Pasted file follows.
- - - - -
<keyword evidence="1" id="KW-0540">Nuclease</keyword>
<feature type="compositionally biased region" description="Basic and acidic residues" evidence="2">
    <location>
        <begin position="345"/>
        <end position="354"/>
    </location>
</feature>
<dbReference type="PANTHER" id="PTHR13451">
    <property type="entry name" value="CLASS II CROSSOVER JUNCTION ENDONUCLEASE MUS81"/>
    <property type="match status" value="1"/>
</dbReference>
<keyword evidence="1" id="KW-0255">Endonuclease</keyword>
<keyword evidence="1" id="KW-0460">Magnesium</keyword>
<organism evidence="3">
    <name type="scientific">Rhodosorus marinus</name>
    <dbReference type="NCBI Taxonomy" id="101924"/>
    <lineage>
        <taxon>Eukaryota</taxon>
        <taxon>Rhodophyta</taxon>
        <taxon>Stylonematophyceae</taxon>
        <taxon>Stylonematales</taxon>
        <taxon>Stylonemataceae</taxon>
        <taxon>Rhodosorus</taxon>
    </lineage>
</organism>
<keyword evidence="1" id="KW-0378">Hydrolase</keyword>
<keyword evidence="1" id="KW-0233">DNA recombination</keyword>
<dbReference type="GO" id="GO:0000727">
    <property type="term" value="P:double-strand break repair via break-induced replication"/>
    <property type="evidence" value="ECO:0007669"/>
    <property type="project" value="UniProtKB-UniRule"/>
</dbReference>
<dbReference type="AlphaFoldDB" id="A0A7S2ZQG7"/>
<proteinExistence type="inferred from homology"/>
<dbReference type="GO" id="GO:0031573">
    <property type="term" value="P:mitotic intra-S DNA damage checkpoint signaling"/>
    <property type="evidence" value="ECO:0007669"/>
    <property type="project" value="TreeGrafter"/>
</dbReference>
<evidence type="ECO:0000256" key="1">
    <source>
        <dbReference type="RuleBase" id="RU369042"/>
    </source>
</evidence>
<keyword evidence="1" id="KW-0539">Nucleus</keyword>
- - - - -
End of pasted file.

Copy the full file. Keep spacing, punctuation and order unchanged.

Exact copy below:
<keyword evidence="1" id="KW-0540">Nuclease</keyword>
<feature type="compositionally biased region" description="Basic and acidic residues" evidence="2">
    <location>
        <begin position="345"/>
        <end position="354"/>
    </location>
</feature>
<dbReference type="PANTHER" id="PTHR13451">
    <property type="entry name" value="CLASS II CROSSOVER JUNCTION ENDONUCLEASE MUS81"/>
    <property type="match status" value="1"/>
</dbReference>
<keyword evidence="1" id="KW-0255">Endonuclease</keyword>
<keyword evidence="1" id="KW-0460">Magnesium</keyword>
<organism evidence="3">
    <name type="scientific">Rhodosorus marinus</name>
    <dbReference type="NCBI Taxonomy" id="101924"/>
    <lineage>
        <taxon>Eukaryota</taxon>
        <taxon>Rhodophyta</taxon>
        <taxon>Stylonematophyceae</taxon>
        <taxon>Stylonematales</taxon>
        <taxon>Stylonemataceae</taxon>
        <taxon>Rhodosorus</taxon>
    </lineage>
</organism>
<keyword evidence="1" id="KW-0378">Hydrolase</keyword>
<keyword evidence="1" id="KW-0233">DNA recombination</keyword>
<dbReference type="GO" id="GO:0000727">
    <property type="term" value="P:double-strand break repair via break-induced replication"/>
    <property type="evidence" value="ECO:0007669"/>
    <property type="project" value="UniProtKB-UniRule"/>
</dbReference>
<dbReference type="AlphaFoldDB" id="A0A7S2ZQG7"/>
<proteinExistence type="inferred from homology"/>
<dbReference type="GO" id="GO:0031573">
    <property type="term" value="P:mitotic intra-S DNA damage checkpoint signaling"/>
    <property type="evidence" value="ECO:0007669"/>
    <property type="project" value="TreeGrafter"/>
</dbReference>
<evidence type="ECO:0000256" key="1">
    <source>
        <dbReference type="RuleBase" id="RU369042"/>
    </source>
</evidence>
<keyword evidence="1" id="KW-0539">Nucleus</keyword>